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I Have No Time!


When Wolfgang Amadeus Mozart’s sister Nannerl chided him for not writing more often, he sent her a reply that explained where all his time had gone. He wrote on February 13, 1782:

Our father, when he has finished his duties in church, and you, when you’re through with your students, can do whatever you want for the rest of the day and write letters containing complete litanies. But not so with me. I described my routine to my father the other day and I’ll repeat it to you.

My hair is always done by six o’clock in the morning, and by seven I’m fully dressed. Then I compose until nine. From nine to one I give lessons. Then I have lunch unless I’m invited to some house where they have lunch at two or even three o’clock….I can never work before five or six o’clock in the evening, and even then I’m often kept from it by a concert. If I’m not kept from it, I compose until nine.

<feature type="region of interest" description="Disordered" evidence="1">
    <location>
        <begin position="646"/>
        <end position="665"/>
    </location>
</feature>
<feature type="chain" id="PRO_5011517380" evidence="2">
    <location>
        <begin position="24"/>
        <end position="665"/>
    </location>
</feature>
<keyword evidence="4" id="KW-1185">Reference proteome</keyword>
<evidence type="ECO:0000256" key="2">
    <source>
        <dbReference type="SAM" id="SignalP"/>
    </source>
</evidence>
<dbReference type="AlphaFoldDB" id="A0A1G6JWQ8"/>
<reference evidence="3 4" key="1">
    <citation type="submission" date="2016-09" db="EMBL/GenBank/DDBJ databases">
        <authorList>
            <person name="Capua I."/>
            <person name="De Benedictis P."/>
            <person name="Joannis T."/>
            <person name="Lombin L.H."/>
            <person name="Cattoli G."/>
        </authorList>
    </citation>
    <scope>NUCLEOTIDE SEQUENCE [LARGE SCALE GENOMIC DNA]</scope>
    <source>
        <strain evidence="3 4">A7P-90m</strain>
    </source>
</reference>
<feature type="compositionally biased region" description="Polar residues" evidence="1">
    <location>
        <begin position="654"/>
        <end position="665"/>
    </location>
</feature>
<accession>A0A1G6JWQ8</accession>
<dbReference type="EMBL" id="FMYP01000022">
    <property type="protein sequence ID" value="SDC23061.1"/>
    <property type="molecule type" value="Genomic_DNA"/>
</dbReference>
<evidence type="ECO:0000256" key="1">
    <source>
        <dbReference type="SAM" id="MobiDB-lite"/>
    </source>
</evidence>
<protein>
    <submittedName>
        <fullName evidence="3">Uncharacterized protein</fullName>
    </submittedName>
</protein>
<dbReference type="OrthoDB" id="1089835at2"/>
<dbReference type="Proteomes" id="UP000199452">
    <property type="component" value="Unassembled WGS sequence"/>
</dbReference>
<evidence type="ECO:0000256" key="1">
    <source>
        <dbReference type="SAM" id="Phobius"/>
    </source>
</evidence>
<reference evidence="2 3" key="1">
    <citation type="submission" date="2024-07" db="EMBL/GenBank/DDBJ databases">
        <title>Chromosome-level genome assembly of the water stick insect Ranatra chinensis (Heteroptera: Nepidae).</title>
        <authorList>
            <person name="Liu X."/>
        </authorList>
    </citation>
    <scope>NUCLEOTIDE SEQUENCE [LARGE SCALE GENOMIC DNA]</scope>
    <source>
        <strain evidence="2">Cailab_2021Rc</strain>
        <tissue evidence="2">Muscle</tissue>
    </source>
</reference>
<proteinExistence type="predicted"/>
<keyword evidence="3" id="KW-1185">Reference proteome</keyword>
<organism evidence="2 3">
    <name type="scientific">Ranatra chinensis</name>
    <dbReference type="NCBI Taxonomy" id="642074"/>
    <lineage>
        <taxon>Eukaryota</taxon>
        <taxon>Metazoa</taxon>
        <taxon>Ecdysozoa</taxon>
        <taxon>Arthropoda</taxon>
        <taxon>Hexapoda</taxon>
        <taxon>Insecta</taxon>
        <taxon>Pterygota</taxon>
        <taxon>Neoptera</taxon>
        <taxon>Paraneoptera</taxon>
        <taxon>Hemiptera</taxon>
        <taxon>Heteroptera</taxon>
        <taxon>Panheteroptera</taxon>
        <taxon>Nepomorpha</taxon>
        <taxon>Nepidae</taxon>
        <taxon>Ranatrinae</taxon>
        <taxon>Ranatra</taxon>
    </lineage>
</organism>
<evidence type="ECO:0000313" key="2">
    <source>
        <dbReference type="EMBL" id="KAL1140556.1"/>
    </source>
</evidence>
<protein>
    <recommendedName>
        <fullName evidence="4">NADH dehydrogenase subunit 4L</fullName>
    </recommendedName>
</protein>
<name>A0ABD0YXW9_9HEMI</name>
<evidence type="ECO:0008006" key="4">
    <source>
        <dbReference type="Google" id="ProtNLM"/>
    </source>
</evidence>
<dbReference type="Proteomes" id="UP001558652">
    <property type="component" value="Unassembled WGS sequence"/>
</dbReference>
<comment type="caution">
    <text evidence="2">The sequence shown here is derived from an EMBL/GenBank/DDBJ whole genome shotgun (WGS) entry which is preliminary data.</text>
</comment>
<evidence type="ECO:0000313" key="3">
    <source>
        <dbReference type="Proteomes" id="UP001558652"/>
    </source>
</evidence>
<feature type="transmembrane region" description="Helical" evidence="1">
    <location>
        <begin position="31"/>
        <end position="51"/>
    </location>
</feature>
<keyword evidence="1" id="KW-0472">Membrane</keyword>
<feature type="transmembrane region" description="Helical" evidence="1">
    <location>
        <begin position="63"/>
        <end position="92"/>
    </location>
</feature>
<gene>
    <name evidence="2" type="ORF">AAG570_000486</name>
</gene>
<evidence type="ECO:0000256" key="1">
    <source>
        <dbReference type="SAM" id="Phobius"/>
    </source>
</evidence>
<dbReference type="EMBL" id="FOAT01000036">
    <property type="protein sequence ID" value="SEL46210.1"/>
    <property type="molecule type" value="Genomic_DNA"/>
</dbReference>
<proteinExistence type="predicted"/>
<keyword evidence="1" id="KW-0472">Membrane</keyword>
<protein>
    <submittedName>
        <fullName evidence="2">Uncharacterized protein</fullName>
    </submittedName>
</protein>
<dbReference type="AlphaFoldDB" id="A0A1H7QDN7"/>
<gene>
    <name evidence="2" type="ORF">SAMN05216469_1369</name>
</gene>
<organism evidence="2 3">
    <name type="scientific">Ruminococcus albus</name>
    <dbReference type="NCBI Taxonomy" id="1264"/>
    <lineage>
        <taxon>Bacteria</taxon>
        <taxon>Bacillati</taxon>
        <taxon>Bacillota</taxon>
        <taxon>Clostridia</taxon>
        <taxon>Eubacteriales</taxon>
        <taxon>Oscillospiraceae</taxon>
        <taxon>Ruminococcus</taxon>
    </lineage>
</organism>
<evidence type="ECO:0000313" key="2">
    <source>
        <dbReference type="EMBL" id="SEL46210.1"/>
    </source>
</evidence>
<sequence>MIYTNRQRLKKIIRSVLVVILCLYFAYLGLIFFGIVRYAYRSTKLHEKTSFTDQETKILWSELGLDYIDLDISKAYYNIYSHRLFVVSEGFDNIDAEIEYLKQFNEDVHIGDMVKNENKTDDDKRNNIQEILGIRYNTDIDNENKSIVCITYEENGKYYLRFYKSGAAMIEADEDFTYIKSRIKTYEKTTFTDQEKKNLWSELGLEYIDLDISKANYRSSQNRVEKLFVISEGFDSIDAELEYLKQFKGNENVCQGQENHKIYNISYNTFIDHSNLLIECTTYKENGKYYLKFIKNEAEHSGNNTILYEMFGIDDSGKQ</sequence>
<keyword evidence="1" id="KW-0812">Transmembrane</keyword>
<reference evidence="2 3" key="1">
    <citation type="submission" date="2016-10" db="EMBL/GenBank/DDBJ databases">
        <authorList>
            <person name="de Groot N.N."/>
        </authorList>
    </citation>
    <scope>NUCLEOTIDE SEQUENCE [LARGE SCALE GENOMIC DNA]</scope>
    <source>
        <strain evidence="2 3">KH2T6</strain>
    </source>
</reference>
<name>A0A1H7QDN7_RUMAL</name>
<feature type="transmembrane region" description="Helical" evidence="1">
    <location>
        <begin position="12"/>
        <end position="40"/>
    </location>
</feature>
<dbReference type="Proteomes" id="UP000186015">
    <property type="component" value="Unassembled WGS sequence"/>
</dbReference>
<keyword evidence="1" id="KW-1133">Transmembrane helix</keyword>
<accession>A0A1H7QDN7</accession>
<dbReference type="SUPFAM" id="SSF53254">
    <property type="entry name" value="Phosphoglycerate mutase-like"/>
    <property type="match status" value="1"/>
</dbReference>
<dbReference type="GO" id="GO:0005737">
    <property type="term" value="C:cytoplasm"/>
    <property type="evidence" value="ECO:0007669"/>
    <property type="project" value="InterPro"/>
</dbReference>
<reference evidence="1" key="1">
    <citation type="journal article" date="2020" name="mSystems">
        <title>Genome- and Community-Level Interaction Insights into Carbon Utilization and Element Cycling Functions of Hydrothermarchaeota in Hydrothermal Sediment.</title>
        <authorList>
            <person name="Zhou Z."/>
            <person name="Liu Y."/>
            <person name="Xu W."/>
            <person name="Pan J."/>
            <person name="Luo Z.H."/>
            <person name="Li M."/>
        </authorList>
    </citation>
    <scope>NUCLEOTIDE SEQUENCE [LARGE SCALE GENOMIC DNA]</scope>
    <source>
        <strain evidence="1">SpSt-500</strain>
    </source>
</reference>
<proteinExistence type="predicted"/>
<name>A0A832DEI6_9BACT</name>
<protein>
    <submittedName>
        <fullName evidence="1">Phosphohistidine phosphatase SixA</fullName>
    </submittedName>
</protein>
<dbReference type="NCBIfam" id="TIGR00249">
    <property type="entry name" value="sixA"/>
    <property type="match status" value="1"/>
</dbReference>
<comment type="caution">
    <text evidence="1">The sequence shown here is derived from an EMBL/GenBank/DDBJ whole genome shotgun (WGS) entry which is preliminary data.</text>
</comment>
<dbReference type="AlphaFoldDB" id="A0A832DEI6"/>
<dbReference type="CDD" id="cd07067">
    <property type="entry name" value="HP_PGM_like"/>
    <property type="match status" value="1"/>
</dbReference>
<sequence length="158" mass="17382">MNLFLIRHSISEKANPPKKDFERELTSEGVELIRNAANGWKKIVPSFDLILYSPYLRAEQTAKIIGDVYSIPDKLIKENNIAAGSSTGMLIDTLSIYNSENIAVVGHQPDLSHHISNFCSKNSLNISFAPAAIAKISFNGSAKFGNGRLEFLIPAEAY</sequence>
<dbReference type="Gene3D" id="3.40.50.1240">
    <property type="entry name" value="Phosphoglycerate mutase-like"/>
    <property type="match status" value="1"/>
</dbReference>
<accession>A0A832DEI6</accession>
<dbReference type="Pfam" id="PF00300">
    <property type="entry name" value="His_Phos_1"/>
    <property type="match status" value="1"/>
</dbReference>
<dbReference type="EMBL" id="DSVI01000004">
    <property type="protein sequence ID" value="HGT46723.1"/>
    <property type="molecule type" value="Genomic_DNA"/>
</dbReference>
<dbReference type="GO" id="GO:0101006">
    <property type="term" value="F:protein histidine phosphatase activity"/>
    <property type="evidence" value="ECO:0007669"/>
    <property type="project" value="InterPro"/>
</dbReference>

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Then I go to my dear Constanze, although the joy of seeing each other is often ruined by her mother’s snide remarks. I’ll explain that in my next letter to my father because that’s the reason that I’m yearning to liberate her and rescue her as soon as possible.

At half past ten or eleven I come home–depending upon her mother’s darts and my ability to put up with them! Since I can’t rely upon being able to compose in the evening…I make a habit, especially if I get home early, to compose a little before I go to bed, but I often go on writing until one–and I’m up again at six.